Gregory Craft and Buster Spiller celebrate their first wedding anniversary, after 19 years together, with advice for other couples
“Respect one another,” Gregory Craft said, sitting next to his husband Linus “Buster” Spiller as he offered advice for couples. “And never go to bed angry.”
Spiller agreed. But he pursed his lips as he said, “Even if it’s one, small peck on the lips.” He narrowed his eyes, obviously thinking of a recent fight, then advised to put the argument off until the next day.
Craft continued with his advice about how the couple has managed to stay together for 19 years: “Never introduce him as ‘my other half.’ He’s a whole person.”
Spiller added, “We have schedules that provide distance,” with a side-long glance at his husband that suggested he might be relishing the thought of distance.
Craft works for Delta Airlines as a global ticketing supervisor, where, he said, “I deal with chaotic international travel issues. I have a passion to make people enjoy their journey.”
And from the moment he starts talking, it’s obvious Craft is passionate about everything he does. Before joining Delta, he spent 24 years in the U.S. Air Force. He served in Operation Desert Storm and in Kosovo.
The way he tells it, he had to serve. His father was among the Tuskegee Airmen, that valiant group of African-Americans who fought during World War 2.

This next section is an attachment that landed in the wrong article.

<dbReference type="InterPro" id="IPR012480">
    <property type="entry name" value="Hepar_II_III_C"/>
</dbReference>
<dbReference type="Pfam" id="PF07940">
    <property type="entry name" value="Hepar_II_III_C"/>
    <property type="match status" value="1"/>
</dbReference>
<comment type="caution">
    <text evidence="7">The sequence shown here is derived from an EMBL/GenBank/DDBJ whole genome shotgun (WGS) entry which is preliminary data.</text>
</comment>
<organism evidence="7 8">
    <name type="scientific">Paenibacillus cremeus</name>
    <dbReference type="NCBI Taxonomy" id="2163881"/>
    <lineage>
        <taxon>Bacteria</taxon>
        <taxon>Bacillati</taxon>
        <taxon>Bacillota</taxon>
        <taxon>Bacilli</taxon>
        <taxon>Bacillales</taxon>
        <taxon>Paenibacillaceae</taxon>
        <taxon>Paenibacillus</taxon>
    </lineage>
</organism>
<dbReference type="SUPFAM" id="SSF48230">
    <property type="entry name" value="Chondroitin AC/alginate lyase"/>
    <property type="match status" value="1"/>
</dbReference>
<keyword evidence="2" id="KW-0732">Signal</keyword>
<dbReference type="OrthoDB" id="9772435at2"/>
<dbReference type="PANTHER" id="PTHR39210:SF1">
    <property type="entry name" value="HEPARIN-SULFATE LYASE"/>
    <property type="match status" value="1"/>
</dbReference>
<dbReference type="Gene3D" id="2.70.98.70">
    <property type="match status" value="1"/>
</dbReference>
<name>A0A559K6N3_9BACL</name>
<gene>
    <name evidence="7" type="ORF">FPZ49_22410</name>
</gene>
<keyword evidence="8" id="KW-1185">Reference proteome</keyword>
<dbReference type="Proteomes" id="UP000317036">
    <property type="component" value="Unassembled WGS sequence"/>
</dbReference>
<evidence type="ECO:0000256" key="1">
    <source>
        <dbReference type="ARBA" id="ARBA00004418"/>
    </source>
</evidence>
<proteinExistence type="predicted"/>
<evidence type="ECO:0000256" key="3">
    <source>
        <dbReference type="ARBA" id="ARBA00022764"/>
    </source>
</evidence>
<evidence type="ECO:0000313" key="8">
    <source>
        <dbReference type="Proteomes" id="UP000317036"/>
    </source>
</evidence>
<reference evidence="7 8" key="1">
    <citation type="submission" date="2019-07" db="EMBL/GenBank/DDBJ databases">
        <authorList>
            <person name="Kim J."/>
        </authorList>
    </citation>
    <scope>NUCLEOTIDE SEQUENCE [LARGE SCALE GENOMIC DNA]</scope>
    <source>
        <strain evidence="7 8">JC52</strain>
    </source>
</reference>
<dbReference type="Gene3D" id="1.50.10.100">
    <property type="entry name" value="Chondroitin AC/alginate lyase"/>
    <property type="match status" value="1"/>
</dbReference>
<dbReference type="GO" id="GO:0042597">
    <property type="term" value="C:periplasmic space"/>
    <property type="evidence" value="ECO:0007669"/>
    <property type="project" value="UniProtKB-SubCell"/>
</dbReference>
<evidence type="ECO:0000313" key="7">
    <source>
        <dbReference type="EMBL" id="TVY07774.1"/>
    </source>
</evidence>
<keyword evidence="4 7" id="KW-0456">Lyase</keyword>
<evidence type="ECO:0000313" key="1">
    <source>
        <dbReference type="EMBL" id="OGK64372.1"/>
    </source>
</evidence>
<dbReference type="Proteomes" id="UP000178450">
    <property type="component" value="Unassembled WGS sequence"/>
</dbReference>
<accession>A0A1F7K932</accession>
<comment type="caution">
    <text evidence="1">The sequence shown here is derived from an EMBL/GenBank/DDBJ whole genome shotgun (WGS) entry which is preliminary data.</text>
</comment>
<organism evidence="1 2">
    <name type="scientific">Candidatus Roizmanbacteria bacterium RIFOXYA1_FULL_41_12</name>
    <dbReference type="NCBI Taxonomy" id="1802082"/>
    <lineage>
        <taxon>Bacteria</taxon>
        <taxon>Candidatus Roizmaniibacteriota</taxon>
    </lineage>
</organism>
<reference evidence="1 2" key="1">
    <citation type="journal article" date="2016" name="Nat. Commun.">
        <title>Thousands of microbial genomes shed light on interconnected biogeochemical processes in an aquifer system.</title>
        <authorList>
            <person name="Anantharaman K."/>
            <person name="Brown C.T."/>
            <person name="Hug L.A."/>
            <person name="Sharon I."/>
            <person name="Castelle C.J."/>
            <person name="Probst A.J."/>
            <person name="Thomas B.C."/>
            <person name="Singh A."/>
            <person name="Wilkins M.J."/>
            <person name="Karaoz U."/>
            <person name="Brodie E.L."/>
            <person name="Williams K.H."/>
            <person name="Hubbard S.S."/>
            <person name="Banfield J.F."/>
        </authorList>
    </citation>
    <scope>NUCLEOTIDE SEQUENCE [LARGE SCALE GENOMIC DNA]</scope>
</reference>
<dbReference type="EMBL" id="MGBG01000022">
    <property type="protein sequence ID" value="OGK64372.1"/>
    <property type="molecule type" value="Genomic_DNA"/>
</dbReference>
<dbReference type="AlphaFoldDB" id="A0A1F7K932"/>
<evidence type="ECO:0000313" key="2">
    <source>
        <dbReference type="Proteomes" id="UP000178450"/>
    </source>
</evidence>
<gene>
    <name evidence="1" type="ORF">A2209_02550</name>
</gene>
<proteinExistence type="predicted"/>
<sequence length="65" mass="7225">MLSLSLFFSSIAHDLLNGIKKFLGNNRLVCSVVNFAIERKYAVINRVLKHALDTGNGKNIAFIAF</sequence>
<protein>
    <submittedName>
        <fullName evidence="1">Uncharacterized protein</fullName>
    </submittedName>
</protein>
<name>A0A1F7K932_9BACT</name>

Craft enlisted at a time it was illegal for gays to serve, thanks to the Don’t Ask, Don’t Tell policy. When he was challenged regarding his sexual orientation, Craft replied, “I didn’t tell, why you asking?” His accusers, he said, backed off.
Craft said when he signed up he didn’t see much conflict in signing the paperwork vowing he had no active homosexual tendencies. After all, he had no boyfriend at the time so there was nothing active going on.
“I’m willing to give my life for my country and they’re worried about my sexuality,” Craft said, dismissive of the antiquated thinking.
He said he entered training with a group that he described as everything from guys who came “from the ghettos of Harlem” to the Ku Klux Klan.
When an officer challenged him, saying, “Mr. Craft, a lot of guys think you’re gay,” Craft said to himself,
“Let’s stop this right now.” So he answered, “Sometimes I’m happy. Sometimes I’m not. I signed a contract to give my life for this country.”
He then threatened to sue for defamation of character, thinking to himself the whole time, “This is one sissy who will whoop your ass.”
Craft said being gay has never been an issue for him. When he was young, his godmother recognized he was gay and told him, “Many people in the world aren’t going to like you, but I’ll always love you.”
He said he never thought being gay should present any obstacle, even before he realized how many gay people were out there. But it wasn’t until he was stationed in Germany and went to a huge disco filled with servicemen dancing together that he realized just how many gay men were actually in the U.S. military.
By the late 1990s, Craft was stationed at Carswell Air Force Base in Fort Worth, and that’s when he met Spiller. They met at Iguana Mirage, a straight bar near NorthPark Mall. Straight friends had invited each of them out that night. Spiller, who had just broken up with a partner of seven years, said he saw this cute man across the room; Craft recalled, “I was smitten.”
He walked over to Spiller and asked if he had a pen. “I put my number on a card and said, ‘Use it,’” Craft said.
Spiller added, “We parted and I didn’t call him for four months.”
Spiller said he set the card aside, but finally one day decided to call. He got through to someone Craft was doing contract work for and left a message. He didn’t expect to hear back.